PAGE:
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Summary:

Chrome isn’t just for work: You can play Gameboy games in the browser. We tell you how in our Chrome Show while a guest on the Internet of Things podcast calls for more open standards. And how does Google’s Loon project really work, anyway?

A Project Loon Balloon (source: Google)

It took months of waiting, but Chromebook Pixel owners received their promised new Photos app this week. On the GigaOM Chrome Show, Kevin Tofel and Chris Albrecht talk about what features it brings, while Chris debates which cloud he should use for photos and data. Meanwhile, Kevin is playing Gameboy games in the browser.

On this week’s Internet of Things podcast, Stacey Higginbotham chats with Qualcomm’s Rob Chandhok, who predicts the death of ZigBee and Z-Wave as connected home protocols. Instead, more open platforms and protocols will rise up and take precedence in this fast growing market of opportunity.

Summing up the news week, Jeff Roberts, Kevin Fitchard, Laura Hazard Owen chime in on the GigaOM Weekly WrapUp podcast. Topics include Pandora vs Pink Floyd, Google’s Project Loon (balloons as a network?!?) and getting pregnant in the digital age: Web searching your way through nine months.

(Download the GigaOM Chrome Show)

(Download the GigaOM Internet of Things podcast)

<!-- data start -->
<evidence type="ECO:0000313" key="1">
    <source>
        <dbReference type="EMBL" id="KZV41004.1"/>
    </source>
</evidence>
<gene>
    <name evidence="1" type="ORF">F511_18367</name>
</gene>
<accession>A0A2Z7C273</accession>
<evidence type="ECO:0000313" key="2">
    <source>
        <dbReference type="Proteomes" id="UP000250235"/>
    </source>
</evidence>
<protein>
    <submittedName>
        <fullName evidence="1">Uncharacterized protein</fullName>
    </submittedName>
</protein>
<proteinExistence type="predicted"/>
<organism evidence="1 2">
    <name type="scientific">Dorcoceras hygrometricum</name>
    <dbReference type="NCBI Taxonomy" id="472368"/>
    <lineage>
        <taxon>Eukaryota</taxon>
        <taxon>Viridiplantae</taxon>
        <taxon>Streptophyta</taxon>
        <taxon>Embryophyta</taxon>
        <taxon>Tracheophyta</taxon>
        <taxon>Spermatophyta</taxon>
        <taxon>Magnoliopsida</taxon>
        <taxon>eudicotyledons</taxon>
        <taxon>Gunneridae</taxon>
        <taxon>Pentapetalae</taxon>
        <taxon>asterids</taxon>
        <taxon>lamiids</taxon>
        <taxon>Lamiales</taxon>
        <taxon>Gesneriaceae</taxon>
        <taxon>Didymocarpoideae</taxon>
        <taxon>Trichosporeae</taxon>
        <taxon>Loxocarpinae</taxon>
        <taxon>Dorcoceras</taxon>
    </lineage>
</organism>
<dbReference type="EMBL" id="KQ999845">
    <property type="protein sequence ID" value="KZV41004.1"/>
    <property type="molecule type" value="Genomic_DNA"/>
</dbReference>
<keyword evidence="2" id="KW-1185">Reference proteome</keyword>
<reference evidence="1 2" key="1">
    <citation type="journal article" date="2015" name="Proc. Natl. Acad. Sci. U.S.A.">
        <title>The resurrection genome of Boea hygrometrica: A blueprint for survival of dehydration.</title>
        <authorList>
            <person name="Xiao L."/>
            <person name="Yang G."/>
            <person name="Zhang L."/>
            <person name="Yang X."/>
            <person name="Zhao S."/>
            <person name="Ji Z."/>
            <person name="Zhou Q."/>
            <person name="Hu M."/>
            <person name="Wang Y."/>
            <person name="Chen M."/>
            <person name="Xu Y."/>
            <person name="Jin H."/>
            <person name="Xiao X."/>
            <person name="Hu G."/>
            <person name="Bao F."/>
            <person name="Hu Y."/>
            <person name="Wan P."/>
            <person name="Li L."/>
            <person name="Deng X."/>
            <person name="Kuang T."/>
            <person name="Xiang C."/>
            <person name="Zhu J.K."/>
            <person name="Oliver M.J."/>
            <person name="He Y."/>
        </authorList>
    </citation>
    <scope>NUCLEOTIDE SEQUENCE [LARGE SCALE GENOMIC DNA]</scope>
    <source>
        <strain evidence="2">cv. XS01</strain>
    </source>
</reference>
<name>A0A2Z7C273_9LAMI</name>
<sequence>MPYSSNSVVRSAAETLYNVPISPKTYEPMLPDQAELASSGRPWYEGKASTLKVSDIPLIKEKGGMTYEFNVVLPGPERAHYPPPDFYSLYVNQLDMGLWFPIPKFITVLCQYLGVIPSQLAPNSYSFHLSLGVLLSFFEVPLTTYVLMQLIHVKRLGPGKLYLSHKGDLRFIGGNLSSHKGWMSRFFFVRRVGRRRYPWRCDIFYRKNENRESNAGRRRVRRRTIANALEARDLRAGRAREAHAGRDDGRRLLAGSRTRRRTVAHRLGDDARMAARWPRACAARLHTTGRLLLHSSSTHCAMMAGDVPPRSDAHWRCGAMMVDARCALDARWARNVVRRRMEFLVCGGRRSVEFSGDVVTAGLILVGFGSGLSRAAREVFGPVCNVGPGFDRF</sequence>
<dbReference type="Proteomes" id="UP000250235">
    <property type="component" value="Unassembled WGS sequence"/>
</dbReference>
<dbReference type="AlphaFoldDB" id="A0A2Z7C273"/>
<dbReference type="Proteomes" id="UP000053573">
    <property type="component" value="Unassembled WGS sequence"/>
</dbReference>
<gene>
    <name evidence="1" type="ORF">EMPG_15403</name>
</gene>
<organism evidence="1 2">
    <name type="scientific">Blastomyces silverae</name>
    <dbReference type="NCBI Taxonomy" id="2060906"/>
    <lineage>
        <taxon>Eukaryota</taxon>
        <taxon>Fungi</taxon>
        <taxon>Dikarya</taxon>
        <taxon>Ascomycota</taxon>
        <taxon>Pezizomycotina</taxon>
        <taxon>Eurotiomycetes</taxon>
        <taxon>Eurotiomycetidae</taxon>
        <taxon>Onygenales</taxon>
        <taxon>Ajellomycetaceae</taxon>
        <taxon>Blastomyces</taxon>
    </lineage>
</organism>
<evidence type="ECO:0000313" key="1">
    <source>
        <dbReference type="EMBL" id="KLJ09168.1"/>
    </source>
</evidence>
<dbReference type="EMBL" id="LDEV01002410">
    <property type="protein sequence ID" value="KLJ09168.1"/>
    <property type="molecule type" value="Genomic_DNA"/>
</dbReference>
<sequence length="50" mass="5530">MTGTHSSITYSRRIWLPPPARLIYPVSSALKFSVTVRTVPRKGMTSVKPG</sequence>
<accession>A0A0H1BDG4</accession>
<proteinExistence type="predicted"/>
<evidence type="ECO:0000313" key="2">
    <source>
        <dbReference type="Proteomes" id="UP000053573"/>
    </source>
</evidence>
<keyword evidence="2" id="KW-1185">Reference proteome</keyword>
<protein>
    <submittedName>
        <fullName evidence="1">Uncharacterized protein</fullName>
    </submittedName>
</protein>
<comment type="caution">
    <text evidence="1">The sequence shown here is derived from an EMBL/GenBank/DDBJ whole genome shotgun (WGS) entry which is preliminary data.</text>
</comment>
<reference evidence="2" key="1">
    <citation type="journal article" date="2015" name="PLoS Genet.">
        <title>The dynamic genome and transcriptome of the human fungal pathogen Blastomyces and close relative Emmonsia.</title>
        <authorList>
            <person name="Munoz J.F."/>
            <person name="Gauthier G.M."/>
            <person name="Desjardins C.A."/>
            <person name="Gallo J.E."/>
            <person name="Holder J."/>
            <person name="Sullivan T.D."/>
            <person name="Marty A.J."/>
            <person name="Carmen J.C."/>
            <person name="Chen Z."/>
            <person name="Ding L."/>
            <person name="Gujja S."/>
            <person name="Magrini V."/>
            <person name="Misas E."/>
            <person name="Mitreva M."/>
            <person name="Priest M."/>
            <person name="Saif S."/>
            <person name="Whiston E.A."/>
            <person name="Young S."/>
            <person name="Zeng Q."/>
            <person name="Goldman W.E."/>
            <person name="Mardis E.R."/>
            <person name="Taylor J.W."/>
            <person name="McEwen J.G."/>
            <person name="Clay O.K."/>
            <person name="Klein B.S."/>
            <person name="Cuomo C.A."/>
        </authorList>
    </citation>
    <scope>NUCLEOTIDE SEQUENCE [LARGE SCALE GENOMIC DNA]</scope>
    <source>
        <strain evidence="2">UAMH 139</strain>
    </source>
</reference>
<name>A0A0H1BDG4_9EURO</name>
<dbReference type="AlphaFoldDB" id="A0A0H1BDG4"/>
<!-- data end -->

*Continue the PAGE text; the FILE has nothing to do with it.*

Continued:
(Download the GigaOM Weekly Wrapup podcast)

  1. Kevin, “It’s kinda bare bones right now” is an understatement. Google+ Photos is a huge disappointment. The original press release from February 21 included this: “Google+ photos app – the simplest way to upload, edit and share your photos on a Chromebook. Available in the next couple weeks, first to Pixel users then later for all Chromebook users.” Sixteen weeks later, “editing” in Google + Photos consists of being able to rotate an image in 90° increments.

    At this time, the Chrome OS File Manager has many more editing tools than Google+ Photos, except that Google decided to redesign the File Manager with R27, with disastrous effects on performance. The latest Beta version is significantly faster, but even on a Pixel, displaying images is quite sluggish, eats up enormous amounts of memory, and is unstable.

    1. Kevin C. Tofel libssd Monday, July 1, 2013

      Yup, the editing and delivery date is a let down. I do like the auto-upload bit though. Hopefully, the Chrome OS team picks up the pace and adds the promised editing features sooner rather than later.

  2. I think predicting the death of Zigbee/Z-Wave is extremely premature. The podcast claims bluetooth and wireless (802.11ah) will kill them off in the next 3 years. Unfortunately, those protocols have their own issues. Bluetooth LE can’t extend it’s range with repeaters. Wireless currently uses too much power. 802.11ah isn’t expected until at least 2016.
    Pop quiz, which of those should I use for the contact sensors on my mailbox in the front yard and my shed door in the backyard? Zigbee or Z-Wave will be the best protocol for these low data rate, long battery life applications for at least the next 3 years.

    On paper, Zigbee appears to beat out Z-wave in the long run. However, I am not ruling out the possibility of Zigbee killing itself off due to it’s incompatibilities between it’s own profiles.

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